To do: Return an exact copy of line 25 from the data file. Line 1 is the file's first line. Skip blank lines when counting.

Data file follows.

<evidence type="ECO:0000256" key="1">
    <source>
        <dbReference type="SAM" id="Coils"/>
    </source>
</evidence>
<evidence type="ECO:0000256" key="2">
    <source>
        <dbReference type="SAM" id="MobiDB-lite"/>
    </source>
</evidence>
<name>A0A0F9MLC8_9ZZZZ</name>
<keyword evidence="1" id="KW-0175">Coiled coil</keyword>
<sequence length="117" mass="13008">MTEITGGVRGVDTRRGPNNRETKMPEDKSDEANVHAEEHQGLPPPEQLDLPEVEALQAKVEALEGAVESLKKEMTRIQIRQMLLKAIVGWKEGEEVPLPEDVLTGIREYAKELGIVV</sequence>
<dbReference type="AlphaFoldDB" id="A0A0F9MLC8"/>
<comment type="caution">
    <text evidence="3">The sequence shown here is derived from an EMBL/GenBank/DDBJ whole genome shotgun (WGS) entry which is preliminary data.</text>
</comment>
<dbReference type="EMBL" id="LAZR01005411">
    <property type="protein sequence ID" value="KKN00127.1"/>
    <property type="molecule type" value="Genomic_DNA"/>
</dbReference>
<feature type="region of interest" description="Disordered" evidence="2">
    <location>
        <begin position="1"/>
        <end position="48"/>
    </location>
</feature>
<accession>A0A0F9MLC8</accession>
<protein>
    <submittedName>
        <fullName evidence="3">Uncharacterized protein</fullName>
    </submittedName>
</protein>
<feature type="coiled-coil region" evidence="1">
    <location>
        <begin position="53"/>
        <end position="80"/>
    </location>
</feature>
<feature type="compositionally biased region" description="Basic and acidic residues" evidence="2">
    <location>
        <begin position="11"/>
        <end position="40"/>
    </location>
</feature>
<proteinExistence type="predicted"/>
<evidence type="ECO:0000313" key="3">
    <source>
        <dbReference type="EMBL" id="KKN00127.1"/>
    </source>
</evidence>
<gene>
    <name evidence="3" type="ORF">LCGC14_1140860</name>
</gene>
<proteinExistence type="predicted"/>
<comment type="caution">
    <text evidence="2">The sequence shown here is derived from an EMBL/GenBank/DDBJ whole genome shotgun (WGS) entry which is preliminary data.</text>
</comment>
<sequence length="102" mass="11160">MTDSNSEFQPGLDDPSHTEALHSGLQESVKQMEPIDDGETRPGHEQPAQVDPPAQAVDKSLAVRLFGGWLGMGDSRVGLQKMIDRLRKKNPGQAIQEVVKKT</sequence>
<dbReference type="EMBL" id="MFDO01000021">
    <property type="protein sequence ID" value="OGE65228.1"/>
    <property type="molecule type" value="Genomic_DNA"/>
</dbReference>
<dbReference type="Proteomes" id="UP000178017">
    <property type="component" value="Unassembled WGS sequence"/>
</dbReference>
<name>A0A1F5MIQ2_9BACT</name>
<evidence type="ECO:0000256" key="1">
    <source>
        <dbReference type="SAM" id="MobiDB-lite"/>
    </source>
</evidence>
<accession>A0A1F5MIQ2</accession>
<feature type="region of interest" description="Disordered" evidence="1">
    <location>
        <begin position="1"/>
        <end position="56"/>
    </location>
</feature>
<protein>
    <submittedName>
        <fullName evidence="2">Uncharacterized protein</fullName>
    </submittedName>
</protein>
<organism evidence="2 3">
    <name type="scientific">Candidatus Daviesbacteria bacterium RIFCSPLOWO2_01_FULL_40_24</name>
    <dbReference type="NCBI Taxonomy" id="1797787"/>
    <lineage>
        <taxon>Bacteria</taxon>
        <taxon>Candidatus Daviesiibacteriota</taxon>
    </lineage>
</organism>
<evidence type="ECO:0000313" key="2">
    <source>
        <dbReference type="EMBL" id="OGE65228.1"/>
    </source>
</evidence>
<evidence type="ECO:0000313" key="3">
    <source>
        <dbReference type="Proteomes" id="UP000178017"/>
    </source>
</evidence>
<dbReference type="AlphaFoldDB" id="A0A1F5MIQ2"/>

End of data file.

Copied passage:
        <end position="48"/>